Probably my favorite computer game ever, Baldur’s Gate, and one of the very, very few I have played all the way through twice. I played it just before I bought Everquest and it was entirely due to BG that I even found out EQ existed. I was searching around online for something, anything similar to Baldur’s Gate when I came across some articles about these new-fangled MMORPGs.

    The Baldur’s Gate Sword Coast expansion was excellent, but even there the writing was on the wall for BioWare’s brief flirtation with open-world gameplay and by the time BG2 arrived we were smack into instanced linearity. I stayed with EQ for the right to roam and I haven’t really paid much attention to BioWare since.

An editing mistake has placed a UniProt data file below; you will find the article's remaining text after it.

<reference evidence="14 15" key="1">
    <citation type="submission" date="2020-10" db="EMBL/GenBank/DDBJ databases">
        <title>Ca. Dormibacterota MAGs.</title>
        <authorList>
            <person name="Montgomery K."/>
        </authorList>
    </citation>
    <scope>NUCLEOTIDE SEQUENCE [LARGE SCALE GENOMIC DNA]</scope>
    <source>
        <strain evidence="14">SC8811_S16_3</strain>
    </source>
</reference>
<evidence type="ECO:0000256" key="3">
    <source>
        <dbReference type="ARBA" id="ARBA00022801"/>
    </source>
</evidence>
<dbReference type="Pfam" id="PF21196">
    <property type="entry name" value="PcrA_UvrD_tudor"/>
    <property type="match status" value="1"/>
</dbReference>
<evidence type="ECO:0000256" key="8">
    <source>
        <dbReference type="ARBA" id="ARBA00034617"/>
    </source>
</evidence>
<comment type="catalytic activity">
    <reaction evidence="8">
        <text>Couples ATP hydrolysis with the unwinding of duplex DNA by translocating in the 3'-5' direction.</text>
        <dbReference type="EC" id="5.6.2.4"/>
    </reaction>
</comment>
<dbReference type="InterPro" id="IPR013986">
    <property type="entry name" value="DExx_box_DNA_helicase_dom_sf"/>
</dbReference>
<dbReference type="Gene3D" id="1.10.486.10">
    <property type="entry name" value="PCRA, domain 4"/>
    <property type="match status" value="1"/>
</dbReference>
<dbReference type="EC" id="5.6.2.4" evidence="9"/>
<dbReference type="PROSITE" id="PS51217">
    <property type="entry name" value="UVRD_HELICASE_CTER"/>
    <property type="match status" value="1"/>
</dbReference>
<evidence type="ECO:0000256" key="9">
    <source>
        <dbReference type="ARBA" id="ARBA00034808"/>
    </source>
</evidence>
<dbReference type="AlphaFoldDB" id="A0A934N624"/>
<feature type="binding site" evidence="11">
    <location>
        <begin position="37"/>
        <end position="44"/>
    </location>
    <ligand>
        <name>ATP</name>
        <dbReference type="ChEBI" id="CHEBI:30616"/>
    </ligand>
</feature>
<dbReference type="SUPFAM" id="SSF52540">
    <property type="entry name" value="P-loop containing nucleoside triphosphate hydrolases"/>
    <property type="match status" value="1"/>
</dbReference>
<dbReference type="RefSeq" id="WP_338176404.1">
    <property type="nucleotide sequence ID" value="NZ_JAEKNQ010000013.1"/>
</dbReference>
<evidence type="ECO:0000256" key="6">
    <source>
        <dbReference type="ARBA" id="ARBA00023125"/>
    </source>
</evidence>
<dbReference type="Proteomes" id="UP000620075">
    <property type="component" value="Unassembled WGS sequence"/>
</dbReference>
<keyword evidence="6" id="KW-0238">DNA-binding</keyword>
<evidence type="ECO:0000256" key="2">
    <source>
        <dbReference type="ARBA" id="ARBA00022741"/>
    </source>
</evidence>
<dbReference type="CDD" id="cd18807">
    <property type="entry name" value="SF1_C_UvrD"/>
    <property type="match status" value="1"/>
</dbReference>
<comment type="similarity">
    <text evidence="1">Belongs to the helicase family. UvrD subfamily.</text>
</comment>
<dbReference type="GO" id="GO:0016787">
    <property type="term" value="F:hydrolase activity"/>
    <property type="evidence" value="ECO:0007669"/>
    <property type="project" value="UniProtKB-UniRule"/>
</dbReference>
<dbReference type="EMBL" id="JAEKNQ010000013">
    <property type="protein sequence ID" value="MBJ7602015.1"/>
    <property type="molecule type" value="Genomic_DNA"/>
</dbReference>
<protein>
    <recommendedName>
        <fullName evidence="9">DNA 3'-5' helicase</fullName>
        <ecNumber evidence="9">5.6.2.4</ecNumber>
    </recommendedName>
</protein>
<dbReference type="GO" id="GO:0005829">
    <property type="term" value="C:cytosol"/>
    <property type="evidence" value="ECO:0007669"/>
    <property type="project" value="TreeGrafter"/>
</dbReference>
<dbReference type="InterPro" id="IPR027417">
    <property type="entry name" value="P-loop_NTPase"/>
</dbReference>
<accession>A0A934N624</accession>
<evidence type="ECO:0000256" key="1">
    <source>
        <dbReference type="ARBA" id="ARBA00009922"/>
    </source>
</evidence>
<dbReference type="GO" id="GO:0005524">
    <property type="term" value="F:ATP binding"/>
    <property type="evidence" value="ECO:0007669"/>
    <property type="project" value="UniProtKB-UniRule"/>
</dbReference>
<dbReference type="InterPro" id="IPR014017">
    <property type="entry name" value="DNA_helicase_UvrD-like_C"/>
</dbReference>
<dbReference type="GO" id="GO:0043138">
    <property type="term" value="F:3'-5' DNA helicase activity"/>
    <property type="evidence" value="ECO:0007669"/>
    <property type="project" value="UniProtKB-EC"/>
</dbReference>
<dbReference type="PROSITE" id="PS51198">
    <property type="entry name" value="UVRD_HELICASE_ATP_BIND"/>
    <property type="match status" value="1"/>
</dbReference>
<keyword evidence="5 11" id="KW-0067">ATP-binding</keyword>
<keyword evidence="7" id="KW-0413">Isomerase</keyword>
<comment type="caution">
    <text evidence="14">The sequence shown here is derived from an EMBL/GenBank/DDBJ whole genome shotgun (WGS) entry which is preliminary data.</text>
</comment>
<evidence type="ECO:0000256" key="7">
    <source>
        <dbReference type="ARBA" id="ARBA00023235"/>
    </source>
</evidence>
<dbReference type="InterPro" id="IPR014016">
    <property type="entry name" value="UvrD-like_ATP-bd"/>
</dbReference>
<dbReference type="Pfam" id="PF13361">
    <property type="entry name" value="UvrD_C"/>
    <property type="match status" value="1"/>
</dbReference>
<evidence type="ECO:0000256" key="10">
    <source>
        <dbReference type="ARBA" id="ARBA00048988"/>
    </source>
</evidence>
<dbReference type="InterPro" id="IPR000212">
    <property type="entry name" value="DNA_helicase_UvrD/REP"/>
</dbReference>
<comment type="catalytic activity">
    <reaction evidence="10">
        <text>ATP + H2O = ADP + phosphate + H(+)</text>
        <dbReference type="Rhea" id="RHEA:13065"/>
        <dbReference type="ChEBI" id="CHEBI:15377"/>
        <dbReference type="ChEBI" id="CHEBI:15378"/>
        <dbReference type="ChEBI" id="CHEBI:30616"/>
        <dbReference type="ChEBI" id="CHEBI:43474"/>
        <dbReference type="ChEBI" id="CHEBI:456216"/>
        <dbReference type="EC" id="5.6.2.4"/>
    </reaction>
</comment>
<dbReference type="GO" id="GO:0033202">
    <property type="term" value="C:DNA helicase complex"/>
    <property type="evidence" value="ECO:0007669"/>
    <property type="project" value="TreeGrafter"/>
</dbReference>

2. Giovan says:

    From old rpges Planescape: Torment is also amazing but it is very text and conservation driven game which I think would scare big amount of modern so called “rpg players” , and let’s not forget about both Fallouts.

  3. Aidan P. says:

    BG and the Fallout 1/2 account for a large part of my gaming youth. Throw in Mechwarrior 2 and you are there.

  4. Ulvheart says:

    Still have the CDs for this in the loft I think unless they got chucked in the recent house move.

    It was a great game back then, impressive that it’s still holding up to scrutiny now. The graphical side is something easy to live with – my most-played games were ‘roguelikes’ where ASCII was king and dead was dead.

  5. Professer says:

    You should check out Planescape Torment again too.

  6. The original BG is probably the last BioWare game I really played. I bought a copy of NWN, but never really got into it. And then, of course, EQ came out shortly after BG and that was about it for BioWare stuff for me.